Next year marks the 20th anniversary of the historic 1992 Earth Summit. In light of this historic event, the United Nations Conference on Sustainable Development (also known as Rio+20) will take place in Rio de Janeiro next June. The Conference seeks to: 1) re-invigorate political support for sustainable development, 2) look back and assess the progress to date, and 3) tackle emerging issues that have reached their “tipping points” such as food security and water. The Conference is also particularly focused on the creation of a Green Economy.


Ed Church, Executive Director of IEE, and Aidan Hughes, a Principal at Arup, convened the meeting, attended by representatives from PG&E, financial services, the Sustainable Business Alliance, Sustainable Industries magazine, and others. Ms. Fraenkel was especially interested in connecting with Bay Area businesses since much innovative thinking begins in the Bay Area, and thus it is critical to include the West Coast in the discussion.


Overall, the meeting brought together a range of people engaged in sustainable business and built a potentially long-lasting connection between UNEP and Bay Area green business experts.


It was one outcome of the process begun last November when Ed chaired and IEE staffed a Working Group to give input to the Conference.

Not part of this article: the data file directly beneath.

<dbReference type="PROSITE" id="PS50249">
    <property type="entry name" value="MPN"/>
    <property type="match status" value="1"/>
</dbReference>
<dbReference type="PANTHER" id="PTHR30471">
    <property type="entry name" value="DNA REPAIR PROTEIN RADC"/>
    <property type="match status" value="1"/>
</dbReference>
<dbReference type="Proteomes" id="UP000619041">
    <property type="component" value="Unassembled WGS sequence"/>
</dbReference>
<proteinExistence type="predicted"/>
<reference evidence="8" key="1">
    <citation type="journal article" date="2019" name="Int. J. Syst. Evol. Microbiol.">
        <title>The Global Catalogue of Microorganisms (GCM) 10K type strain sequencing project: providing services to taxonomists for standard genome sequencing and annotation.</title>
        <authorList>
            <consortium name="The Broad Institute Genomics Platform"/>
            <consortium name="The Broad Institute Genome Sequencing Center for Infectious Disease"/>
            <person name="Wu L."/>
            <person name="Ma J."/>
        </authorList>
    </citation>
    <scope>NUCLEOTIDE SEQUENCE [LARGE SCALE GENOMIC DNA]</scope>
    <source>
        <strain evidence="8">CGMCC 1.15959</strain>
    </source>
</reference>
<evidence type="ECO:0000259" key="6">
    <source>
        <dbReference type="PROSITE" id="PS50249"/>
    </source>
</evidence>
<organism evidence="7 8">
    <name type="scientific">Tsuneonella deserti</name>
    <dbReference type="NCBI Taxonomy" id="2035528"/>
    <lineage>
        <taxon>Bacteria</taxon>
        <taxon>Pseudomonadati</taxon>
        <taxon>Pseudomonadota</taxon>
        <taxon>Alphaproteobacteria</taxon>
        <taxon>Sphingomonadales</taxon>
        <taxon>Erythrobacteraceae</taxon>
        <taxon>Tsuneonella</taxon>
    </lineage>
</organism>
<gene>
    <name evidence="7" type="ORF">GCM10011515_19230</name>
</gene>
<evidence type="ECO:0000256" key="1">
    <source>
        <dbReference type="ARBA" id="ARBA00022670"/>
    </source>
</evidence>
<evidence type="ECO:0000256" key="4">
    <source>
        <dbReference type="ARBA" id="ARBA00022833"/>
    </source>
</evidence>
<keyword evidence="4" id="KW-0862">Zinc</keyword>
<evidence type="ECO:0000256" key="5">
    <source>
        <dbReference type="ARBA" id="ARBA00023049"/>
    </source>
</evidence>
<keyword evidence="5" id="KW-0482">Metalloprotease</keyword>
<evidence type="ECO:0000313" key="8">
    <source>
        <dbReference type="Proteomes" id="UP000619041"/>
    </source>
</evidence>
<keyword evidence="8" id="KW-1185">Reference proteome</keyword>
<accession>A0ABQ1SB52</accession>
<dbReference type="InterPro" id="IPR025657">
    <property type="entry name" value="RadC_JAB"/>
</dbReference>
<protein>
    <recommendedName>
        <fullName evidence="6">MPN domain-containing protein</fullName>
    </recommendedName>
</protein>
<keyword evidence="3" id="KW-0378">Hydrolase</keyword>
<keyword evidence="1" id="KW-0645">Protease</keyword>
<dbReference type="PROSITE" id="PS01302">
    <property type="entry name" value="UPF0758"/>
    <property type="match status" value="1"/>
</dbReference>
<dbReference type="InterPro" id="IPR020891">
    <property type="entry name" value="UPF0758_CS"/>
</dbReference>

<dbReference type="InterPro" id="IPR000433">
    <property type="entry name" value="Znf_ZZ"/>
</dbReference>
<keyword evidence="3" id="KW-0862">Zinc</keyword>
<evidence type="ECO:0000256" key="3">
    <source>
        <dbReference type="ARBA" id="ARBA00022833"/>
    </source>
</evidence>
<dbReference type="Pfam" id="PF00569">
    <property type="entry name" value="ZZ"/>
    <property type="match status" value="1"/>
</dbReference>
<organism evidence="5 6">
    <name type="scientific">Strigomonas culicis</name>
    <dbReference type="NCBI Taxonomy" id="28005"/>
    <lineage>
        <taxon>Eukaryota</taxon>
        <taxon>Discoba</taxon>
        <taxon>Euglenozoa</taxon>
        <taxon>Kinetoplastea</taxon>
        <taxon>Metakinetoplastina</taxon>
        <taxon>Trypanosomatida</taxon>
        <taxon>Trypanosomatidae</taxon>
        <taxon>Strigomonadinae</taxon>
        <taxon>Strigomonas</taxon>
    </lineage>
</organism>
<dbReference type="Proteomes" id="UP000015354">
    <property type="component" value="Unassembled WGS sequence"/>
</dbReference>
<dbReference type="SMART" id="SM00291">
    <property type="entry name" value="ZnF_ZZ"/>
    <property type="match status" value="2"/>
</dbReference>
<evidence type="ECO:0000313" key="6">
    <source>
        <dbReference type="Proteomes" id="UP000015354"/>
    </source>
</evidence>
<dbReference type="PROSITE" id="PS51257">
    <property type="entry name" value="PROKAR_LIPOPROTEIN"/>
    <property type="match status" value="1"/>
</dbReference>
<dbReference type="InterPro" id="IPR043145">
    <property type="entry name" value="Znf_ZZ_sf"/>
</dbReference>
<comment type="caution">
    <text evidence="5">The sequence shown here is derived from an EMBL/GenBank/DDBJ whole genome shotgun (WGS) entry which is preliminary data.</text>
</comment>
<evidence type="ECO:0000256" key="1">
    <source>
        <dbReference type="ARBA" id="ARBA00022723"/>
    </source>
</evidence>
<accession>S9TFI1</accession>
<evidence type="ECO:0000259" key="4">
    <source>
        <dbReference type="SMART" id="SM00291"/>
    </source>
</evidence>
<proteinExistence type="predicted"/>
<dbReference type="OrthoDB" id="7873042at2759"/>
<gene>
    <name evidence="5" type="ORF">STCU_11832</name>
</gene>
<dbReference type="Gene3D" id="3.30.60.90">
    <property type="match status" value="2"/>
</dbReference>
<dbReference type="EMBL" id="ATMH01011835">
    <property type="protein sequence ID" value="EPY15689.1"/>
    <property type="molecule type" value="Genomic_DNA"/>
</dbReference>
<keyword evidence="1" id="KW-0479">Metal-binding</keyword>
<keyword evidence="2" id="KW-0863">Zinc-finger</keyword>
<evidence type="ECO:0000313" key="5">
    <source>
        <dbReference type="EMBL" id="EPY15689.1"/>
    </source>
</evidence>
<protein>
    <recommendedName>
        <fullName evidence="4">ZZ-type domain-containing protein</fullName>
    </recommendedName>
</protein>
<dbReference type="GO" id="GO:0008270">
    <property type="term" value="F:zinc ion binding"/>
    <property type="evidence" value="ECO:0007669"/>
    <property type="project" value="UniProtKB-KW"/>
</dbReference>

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Architecture and Our Sustainable Future


IEE Executive Director Edward Church was a panelist at the 9th annual Architecture and the City Festival, the nation’s largest architectural festival. This year’s theme is “Architecture of Consequence,” which hopes to demonstrate how progressive design and creative problem solving can address society’s current challenges and lead to a more sustainable future.


Dr. Church spoke on a panel about “Communities of the Future.” Seventy people attended the panel, which examined how increased demands for water, food, energy and recreational space are shaping contemporary architecture.

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Exploring Career Opportunities in Triple Bottom Line Finance

Where are the emerging career opportunities in triple bottom line finance?


Executive Director Ed Church offered some of the answers on a panel with RSF Social Finance President Don Shaffer and New Resource Bank VP Bill Peterson, January 23, 2011 at the David Brower Center. They spoke at the Progressive Opportunities Career Fair, organized by the East Bay Express newspaper. The panel spoke to a standing-room-only crowd at an event attended by hundreds of people.


Both RSF and New Resource provide loans to businesses whose products and services help to achieve environmental and social, as well as financial returns.  Ed spoke of the newly emerging field of “impact investing,” which can generate these triple bottom line results. Impact investing goes beyond the relatively well known approach called socially responsible investing. SRI uses investment screens to avoid companies that produce things the investor regards as harmful, but impact investing seeks to invest in companies whose products or services make the world a better place. All three speakers asserted that, as impact investing increases in popularity, career opportunities will follow.